We’ve reached the final week of this series, and I really can’t believe it. I’m starting to mourn the month being over! The past few posts have been a little intense and I’m very, very thankful you’re hanging with me. Here’s what the week ahead will hold:
6 guest posters are lined up and their posts will be interspersed with two or three of my own, so there will be a little doubling up. Their content is GOOD, all. Don’t miss it. In my own writing I will take one final look at the word comfort, then consider what it means to comfort others – you know, “mourn with those who mourn” – and finally, do a concluding post to bring it all back home. Thank you for reading, commenting, encouraging, and opening yourself to these words.
Today, I get to share with you a powerful essay by my brother-in-law, Austin. The story he writes made me cry and cry, because I know the man he is now, and I know that the caliber of character he possesses was shaped by the pain in his life.
Experiencing God In Ugly Places
by Austin Way
For as long as I can remember, my parents have not been together.
My parents separation and later divorce have become one of the defining aspects of my life. Their divorce colored my thinking and shaped my personality in so many ways, it is hard to begin to explain it. Most days I feel an ache so deep, it is felt in my bones. The word that I think that closely describes this feeling is grieving. It is the type of grieving that makes a person want to collapse or wail because words fail to describe it. Over time, I have become accustomed to the ache. My pain is made up of a thousand smaller pains that bleed into each other and are hard to distinguish apart from one another. The things I lost are real, but hard to grasp; intangible things that one cannot replace. I lost things like: a home, a family, safety, and hope.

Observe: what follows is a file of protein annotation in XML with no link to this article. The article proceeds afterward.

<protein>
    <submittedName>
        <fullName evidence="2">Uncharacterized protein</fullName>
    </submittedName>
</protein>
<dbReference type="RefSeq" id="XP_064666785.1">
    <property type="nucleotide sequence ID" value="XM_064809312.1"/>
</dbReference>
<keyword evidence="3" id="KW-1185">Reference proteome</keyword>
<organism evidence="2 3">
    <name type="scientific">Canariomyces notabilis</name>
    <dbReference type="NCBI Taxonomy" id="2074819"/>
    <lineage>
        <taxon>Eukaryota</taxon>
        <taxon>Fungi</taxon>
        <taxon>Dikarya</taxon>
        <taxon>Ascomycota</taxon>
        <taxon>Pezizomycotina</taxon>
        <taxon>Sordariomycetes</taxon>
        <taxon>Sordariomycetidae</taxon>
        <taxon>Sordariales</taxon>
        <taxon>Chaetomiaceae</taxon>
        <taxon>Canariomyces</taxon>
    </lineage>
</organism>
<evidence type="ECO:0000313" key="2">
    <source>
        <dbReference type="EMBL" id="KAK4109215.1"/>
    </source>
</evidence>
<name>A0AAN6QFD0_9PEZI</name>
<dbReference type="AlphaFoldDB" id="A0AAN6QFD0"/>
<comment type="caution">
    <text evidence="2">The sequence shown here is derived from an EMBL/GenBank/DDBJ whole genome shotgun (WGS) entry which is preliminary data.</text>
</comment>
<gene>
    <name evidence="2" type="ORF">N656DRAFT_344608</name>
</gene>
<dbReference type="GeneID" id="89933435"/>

This is my ugly place. I don’t enjoy it and I don’t like talking about it.
The first few years of my life were happy and relatively care-free, but that didn’t last long. Eventually, there was a constant feeling of waiting for the next bad thing to happen. I lost my sense of safety and I was filled with anxiety about the future. I never had family vacations or yearly Christmas traditions because every year was different. Sure, there was a rhythm to the seasons, but nothing stayed the same very long. I moved around lot. I bounced from house to house and was never quite sure whom to call my family. My parents had several partners that came in out of my life for various reasons, but growing up it made hard to feel like I had a family or a home.
Often I felt like I was burden to my squabbling parents. From my perspective, I was often at the center of their disagreements and was used like a pawn in their game against each other. I lost my job of being a kid and became their mouth piece. I lost out on the feeling of being cherished and instead I felt like a biological consequence of a failed union. I felt like I was responsible in some weird way for their happiness, or lack of.
As an adult, I now know that they were trying to be best parents they could be. However, from my young vantage point, I internalized their pain and began to fill the void in their parenting with messages of my own. I started to tell myself that I wasn’t loved or cared about.